3. Atomic Theory Definition
• Atomic theory is the idea that matter is made up of little units called
atoms. When the ancient Greek philosopher Democritus came up
with the idea in the 5th century BC, is was originally meant to refer
to indivisible units. As of 1897, the British scientist J.J. Thomson
discovered that atoms are in fact made up of smaller particles.
Today atomic theory refers to matter being made up of units that are
indivisible only some of the time. Exceptions include plasmas such
as fire, other ionic arrangements such as those found in the
body, radioactive materials, and many more.
• The word "atom" (from the ancient Greek
adjective atomos, 'indivisible'[) was applied to the basic particle that
constituted a chemical element, because the chemists of the era
believed that these were the fundamental particles of matter.
4. Development of the atomic theory
The idea that everything is made up of a few simple
parts originated during the 400's B.C. in the philosophy of atomism.
Atomism was founded by the Greek philosopher Leucippus, but his
disciple, Democritus developed the philosophy more fully.
Democritus gave his basic particle the name atom, which means
uncuttable. He imagined atoms as small, hard particles, all composed of
the same substance but of different sizes and shapes.
During the 300's B.C., a Greek philosopher named Epicurus
incorporated Democritus' ideas about atoms into his philosophy. About
50 B.C., the Roman philosopher and poet Lucretius presented the
fundamental principles of atomism in his long poem, On the Nature of
5. Development of the atomic theory
During the Middle Ages, the idea of atoms was
largely ignored. This neglect resulted partly from
the fact that atomism had been rejected by
Aristotle, an ancient Greek philosopher whose
theories dominated medieval philosophy and
The idea that atoms form the basic units of all matter did
During the 1500's and 1600's, such founders of modern science as
Francis Bacon and Isaac Newton of England and Galileo of Italy
believed in atoms. But those scientists could add little more to the
atomic theory than Democritus had described.
7. Democritus’ Life and Contribution
Ancient Greek philosopher born in Abdera, Thrace, Greece. He was
an influential pre-Socratic philosopher and pupil of Leucippus, who
formulated an atomic theory for the cosmos. Democritus is
recognized as the earliest proponent of the concept of atomism.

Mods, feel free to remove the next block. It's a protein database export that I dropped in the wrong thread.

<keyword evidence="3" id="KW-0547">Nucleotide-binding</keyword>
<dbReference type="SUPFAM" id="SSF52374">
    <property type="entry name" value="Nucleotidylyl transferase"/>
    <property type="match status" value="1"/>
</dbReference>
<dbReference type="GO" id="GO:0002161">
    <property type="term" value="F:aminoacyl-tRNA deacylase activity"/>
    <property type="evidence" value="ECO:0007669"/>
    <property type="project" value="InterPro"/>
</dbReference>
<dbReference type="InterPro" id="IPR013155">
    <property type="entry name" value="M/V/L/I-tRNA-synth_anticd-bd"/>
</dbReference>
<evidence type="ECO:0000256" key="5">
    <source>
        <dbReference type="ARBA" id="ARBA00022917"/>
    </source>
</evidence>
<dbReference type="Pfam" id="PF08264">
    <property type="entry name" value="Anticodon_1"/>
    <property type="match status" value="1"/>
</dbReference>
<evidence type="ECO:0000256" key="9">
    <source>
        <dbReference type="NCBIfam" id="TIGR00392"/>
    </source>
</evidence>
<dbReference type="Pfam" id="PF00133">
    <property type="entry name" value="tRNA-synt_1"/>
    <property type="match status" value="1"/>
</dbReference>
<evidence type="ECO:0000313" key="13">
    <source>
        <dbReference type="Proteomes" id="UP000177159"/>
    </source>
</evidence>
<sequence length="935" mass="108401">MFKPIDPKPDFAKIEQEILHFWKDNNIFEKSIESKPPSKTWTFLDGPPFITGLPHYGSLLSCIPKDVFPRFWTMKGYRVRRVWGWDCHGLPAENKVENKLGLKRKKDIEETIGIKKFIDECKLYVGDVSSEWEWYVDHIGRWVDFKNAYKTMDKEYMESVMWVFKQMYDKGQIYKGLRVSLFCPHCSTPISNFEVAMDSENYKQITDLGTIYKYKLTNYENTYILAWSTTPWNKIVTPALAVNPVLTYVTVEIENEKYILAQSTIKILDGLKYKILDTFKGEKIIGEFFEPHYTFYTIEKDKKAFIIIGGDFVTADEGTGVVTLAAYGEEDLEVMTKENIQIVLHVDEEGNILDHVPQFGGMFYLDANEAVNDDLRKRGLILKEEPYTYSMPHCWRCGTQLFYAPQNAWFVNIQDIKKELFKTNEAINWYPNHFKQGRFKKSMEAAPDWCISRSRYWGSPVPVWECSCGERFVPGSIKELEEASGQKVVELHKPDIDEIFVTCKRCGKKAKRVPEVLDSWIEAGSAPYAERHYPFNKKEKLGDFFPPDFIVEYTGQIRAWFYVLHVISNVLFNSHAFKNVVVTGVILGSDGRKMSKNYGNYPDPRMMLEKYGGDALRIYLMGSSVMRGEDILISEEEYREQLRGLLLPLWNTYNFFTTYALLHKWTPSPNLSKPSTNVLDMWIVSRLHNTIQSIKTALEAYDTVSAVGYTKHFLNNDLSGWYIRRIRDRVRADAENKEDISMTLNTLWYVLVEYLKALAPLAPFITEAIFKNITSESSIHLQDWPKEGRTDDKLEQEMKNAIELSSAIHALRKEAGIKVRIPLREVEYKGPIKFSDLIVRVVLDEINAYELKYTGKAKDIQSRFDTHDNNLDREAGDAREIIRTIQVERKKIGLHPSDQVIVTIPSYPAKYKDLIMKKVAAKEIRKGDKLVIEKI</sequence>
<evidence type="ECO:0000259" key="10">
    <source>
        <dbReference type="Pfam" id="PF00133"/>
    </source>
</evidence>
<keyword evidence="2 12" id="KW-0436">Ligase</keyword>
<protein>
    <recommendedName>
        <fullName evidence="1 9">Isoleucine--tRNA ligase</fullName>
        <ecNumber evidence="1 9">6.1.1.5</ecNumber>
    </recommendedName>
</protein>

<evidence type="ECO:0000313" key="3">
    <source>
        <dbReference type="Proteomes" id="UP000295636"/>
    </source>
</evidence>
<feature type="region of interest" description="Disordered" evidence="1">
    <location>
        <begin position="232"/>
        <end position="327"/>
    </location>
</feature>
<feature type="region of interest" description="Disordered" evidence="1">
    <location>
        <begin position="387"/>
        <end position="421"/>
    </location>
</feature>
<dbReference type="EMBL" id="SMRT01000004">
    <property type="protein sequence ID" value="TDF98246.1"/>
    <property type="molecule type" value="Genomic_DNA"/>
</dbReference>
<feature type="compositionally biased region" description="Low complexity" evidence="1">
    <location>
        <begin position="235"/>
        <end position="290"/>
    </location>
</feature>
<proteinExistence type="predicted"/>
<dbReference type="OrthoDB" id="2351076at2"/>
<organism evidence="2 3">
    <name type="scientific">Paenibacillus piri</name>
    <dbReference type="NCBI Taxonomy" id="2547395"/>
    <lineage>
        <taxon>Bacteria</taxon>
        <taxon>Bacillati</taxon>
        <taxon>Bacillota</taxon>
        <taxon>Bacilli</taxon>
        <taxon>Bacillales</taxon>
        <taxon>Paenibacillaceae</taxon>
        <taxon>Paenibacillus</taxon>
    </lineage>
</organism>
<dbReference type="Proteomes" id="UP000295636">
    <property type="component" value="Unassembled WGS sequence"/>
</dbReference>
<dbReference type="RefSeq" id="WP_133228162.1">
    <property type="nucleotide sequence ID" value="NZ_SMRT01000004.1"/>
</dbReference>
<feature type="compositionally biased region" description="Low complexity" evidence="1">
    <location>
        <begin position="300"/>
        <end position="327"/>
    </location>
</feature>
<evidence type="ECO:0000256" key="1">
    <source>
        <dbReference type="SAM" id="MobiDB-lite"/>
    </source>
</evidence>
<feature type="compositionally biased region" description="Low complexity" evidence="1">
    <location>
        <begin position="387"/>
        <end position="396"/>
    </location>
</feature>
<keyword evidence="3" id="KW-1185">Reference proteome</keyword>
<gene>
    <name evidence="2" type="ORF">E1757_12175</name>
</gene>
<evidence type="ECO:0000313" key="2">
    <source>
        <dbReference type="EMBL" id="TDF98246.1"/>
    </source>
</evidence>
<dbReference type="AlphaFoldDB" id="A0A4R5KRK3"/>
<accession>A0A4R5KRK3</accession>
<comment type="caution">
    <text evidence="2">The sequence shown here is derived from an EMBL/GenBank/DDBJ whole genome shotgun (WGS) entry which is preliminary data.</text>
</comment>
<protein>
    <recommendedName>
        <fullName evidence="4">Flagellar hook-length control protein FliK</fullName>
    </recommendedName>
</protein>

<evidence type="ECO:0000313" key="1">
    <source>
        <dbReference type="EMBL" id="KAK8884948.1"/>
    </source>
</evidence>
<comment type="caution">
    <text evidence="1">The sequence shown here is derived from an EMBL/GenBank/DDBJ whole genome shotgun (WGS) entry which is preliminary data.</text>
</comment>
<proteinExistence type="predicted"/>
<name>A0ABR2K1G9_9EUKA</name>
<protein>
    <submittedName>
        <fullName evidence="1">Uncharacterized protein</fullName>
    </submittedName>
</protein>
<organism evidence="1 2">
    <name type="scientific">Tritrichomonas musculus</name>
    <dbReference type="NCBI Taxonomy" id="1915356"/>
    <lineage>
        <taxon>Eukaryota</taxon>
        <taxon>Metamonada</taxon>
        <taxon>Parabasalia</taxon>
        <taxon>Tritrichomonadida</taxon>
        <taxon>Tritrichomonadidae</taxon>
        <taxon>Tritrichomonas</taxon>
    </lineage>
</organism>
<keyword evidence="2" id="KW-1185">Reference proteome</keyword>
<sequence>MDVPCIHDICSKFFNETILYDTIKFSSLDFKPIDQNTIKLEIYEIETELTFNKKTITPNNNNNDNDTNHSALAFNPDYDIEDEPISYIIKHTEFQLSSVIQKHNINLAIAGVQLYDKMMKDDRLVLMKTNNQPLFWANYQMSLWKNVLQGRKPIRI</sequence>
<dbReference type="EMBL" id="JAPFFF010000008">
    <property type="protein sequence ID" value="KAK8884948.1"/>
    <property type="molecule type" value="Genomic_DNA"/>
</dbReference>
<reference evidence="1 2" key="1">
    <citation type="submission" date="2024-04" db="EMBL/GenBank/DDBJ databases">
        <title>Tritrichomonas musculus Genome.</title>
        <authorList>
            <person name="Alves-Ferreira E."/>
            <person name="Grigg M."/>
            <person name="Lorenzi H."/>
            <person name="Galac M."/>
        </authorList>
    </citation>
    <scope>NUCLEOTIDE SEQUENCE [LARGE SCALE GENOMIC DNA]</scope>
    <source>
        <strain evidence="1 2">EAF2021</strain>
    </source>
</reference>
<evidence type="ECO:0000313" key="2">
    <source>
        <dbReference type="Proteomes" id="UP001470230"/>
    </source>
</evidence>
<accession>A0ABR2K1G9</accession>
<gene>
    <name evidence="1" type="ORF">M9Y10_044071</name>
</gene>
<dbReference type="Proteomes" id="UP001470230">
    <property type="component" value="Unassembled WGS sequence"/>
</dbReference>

Leucippus, the founder of the atomism, was the greatest influence
The theory of Democritus and Leucippus held that everything is
composed of "atoms", which are physically, but not
geometrically, indivisible; that between atoms lies empty space; that
atoms are indestructible; have always been, and always will be, in
motion; that there are an infinite number of atoms, and kinds of
atoms, which differ in shape, and size.
Of the mass of atoms, Democritus said "The more any indivisible
exceeds, the heavier it is." But their exact position on weight of
atoms is disputed.
Democritus, along with Leucippus and Epicurus, proposed the
earliest views on the shapes and connectivity of atoms. They
reasoned that the solidness of the material corresponded to the
shape of the atoms involved.
8. The birth of the modern atomic theory
In 1750, Rudjer Boscovich, a scientist born in what is now
Croatia, suggested that Democritus might have been wrong in
believing that atoms are "uncuttable." Boscovich thought that atoms
contain smaller parts, which in turn contain still smaller parts, and so
forth down to the fundamental building blocks of matter. He felt that
these building blocks must be geometric points with no size at all.
Today, most atomic physicists accept a modern form of this idea.
The development of the atomic theory advanced greatly when
chemistry became an exact science during the late 1700's.
Chemists discovered that they could combine elements to form
compounds only in certain fixed proportions according to mass. In
1803, a British chemist named John Dalton developed an atomic
theory to explain this discovery.
9. John Dalton’s Life And Contribution
• Around 1803, Dalton developed an atomic theory to explain the ratios in